Second, what you can find in your hardware store is NOT a fair assessment of what can be obtained in the lighting market. Just for perspective, LEDs producing over 300 lumens/Watt have already been demonstrated in the lab. That is starting to approach the maximum possible conversion efficiency, and better than twice what any other kind of artificial light has ever achieved in history. It will be years before LEDs in the corner store will be that good, but that is where the technology is heading. Fluorescents on the other hand maxed out their room for improvement years ago. But LEDs producing 150 lumens/Watt are in mass production today, most of which are going into things like streetlights and high bay industrial lighting at this point, not LED light bulbs for homes. No fluorescent bulb can achieve this, and that's before efficacy is taken into account.

Meanwhile, most everything going into retail stores is skewed toward LED bulbs that consumers will consider paying for because they don't do the math and aren't used to paying up front for energy savings later. These bulbs don't use the best LEDs available, but what is cheap enough in mass production today - maybe 90-110 lumens/Watt. Marginally "equal or better" than CFLs and good enough for Energy Star - therefore "good enough" for companies long accustomed to selling bulbs by the razor blade method. They aren't that interested in making the best possible LED bulb, just something consumers will buy. LED bulbs are also skewed towards "warmer" colors, which are less efficient but preferred by consumers.

Ted de Castro (author)starphire2015-02-15

Yes - of course! LUX would be a better unit to have but - lumens is what we have and LUX we would have to measure - when specing the output of a light source you don't know what fixture it will go into - therefore that can't be included.

In some applications - like flashlights - the forward angle of a LED is a great asset - for most commonly used room lighting - a liability.

Just saying that on todays consumer market - LED is not necessarily the most efficient choice. It certainly does have other advantages - and I just ordered my LED strings and at 1/3 the price in the instructable - 1/2 WITH the power supply (I'm sure I'm not allowed to say where here)! Elsewhere it was double the article price. SO search around (starting with the letter "A")

ac-dc (author)Ted de Castro2015-02-15

Current generation, state of the art Cree LEDs are more efficient - when paired with an efficient switching PSU. However, the cost of a product using them would be much much higher than a product using the generic Chinese LEDs.

Further, even using the generic LEDs if you simply drive them at a lower current and use more of them, then they become more efficient as well as longer lasting, but again the price rises so for practical purposes it could be impossible to recover the cost from a lower electric bill over a 4' or 8' T8 tube fluorescent.

aquascapist (author)2015-02-12

Nice work. Any idea how many amps your 12v adapter is?

ChrisP14 (author)aquascapist2015-02-12

3A.

When I was testing the strip with my Kill-A-Watt, it was pulling 22 Watts, so plenty of power to spare. The documentation that comes with the LED strip will tell you the power requirements for the particular unit you buy. Make sure to use the right one for your implementation.

ac-dc (author)ChrisP142015-02-15

If that is true then your light isn't producing remotely close to as much light as a single 32W fluorescent, let alone two of them.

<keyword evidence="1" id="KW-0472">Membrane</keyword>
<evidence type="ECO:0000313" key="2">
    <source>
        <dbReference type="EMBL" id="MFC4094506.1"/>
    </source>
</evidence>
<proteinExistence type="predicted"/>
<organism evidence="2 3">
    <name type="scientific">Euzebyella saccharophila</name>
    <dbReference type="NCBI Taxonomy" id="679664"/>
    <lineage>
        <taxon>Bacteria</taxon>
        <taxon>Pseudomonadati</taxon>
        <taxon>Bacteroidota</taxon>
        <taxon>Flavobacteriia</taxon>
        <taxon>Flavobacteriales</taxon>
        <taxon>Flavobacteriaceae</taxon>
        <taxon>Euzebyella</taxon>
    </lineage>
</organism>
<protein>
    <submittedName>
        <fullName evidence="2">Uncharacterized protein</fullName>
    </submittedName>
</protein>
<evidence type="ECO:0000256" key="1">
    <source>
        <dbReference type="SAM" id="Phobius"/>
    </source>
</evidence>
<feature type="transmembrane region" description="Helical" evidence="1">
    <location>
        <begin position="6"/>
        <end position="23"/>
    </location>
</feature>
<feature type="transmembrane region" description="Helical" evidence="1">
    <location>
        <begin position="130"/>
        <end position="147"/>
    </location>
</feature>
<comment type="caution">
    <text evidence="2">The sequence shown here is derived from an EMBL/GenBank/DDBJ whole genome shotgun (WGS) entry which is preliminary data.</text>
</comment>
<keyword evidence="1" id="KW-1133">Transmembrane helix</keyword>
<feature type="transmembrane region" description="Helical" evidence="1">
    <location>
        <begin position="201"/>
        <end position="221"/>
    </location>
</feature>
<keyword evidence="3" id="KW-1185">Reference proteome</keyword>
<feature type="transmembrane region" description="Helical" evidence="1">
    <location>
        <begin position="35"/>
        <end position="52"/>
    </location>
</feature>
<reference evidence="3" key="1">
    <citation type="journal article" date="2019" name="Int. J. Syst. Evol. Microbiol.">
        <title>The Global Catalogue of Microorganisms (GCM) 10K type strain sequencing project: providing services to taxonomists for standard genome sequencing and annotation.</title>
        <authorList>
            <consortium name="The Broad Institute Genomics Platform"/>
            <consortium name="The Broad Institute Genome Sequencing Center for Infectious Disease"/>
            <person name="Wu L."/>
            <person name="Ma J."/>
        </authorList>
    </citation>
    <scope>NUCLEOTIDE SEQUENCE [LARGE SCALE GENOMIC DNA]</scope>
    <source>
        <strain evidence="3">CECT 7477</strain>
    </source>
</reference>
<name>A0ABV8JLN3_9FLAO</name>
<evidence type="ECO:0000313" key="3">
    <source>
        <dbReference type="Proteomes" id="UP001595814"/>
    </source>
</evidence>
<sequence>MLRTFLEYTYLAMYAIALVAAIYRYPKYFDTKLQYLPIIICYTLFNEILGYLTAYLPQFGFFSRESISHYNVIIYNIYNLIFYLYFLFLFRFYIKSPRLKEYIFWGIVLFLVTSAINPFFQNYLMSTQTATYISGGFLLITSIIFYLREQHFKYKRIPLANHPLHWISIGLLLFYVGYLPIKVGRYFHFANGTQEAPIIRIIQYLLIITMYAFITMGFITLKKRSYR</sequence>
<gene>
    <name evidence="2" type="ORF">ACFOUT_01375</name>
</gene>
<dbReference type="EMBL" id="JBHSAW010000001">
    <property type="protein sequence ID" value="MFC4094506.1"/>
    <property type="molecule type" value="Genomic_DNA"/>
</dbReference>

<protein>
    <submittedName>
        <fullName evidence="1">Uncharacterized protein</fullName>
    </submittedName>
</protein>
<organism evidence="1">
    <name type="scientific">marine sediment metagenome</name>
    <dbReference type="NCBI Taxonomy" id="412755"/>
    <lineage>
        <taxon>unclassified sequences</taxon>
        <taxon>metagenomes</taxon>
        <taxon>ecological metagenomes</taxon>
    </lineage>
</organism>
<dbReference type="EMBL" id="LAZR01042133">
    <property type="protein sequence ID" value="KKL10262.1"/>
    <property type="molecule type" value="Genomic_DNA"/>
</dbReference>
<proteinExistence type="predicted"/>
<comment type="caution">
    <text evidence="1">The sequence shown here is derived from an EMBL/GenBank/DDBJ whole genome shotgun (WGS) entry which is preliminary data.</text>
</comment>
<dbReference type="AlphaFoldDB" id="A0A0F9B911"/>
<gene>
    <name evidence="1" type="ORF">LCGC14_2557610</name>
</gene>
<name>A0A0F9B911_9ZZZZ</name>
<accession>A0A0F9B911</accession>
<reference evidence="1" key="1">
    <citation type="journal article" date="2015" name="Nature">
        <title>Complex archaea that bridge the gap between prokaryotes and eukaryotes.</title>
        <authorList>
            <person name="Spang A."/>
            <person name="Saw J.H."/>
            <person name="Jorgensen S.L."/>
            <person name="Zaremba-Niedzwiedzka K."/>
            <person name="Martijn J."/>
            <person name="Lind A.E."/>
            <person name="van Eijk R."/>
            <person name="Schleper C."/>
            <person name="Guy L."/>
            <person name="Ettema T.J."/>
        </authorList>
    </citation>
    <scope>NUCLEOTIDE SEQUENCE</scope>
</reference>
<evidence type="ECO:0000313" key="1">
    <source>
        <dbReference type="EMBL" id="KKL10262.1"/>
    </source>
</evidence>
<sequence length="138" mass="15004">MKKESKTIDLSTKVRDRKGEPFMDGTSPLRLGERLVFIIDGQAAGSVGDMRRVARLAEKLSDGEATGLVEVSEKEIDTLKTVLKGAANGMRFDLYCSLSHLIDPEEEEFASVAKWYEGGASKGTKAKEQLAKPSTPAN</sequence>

They are a bit under 100 lumens /watt. 22W at wall then say optimistically 90% efficient PSU so 19.8W to LEDs. Now you may have at least another 10% or more loss from the current limiting resistor but let's say only 10% which reduces it to 17.8W.

Now let's say the LEDs are as high as 80 lumens per watt which I doubt, but let's still use an optimistic # for them ignoring how hot their dies are getting and then 80lm/w * 17.8W = 1424 lumens. That means the twin 32W fluor. tubes were 3.7 times as bright and were more efficient than the LEDs so long as you are using a modern (switching boost) ballast instead of the old linear transformer type ballast.

This is the dirty little secret that manufacturers using generic LEDs often pull over on consumers. They make claims of what an ideal LED at an ideal temperature and max current would produce in lumens, instead of what they are actually producing in a product as designed and used typically.

discostu956 (author)2015-02-12

are all the led's in series on the tape? Just wondering how 12v manages to power them all. you don't have to control current to these led's?

cfreitag sr. (author)discostu9562015-02-13

MRo47 is incorrect.
Those LEDs are wired 3 in series With a resistor to control current draw. LEDs (white) operate at 2.8 to 3.7 max and the upper voltage requires heatsinking to prevent diode and phosphor degradation.
That's why these 12v LED strips have a finite lifespan, especially when powered off low quality/regulated power supplies. They are over driven AND have inadequate cooling @ 12v.

ChrisP14 (author)cfreitag sr.2015-02-13

It sounds like the LEDs will die 3 at a time, but one dead LED won't take out the whole strip. Let me see if I understand.

So when one LED burns out, the other two in the same series will suddenly be getting 6v each? That will soon kill one of the survivors, and the other will die immediately after at the hands of a full 12v.

ac-dc (author)ChrisP142015-02-15

When one LED burns out it will break the circuit for that series of three so the other two LEDs stop getting power - while still capable of producing light.

You could solder in a replacement LED or measure the voltage at that point in the circuit and substitute an appropriate value resistor to result in the right current for that series. The LED is the ideal fix but to get a few delivered could cost several dollars while resistors are a penny or two a piece, can be had for $2 or less on an auction site or maybe on Amazon too, or Radio Shack in the US, or other electronics supply houses.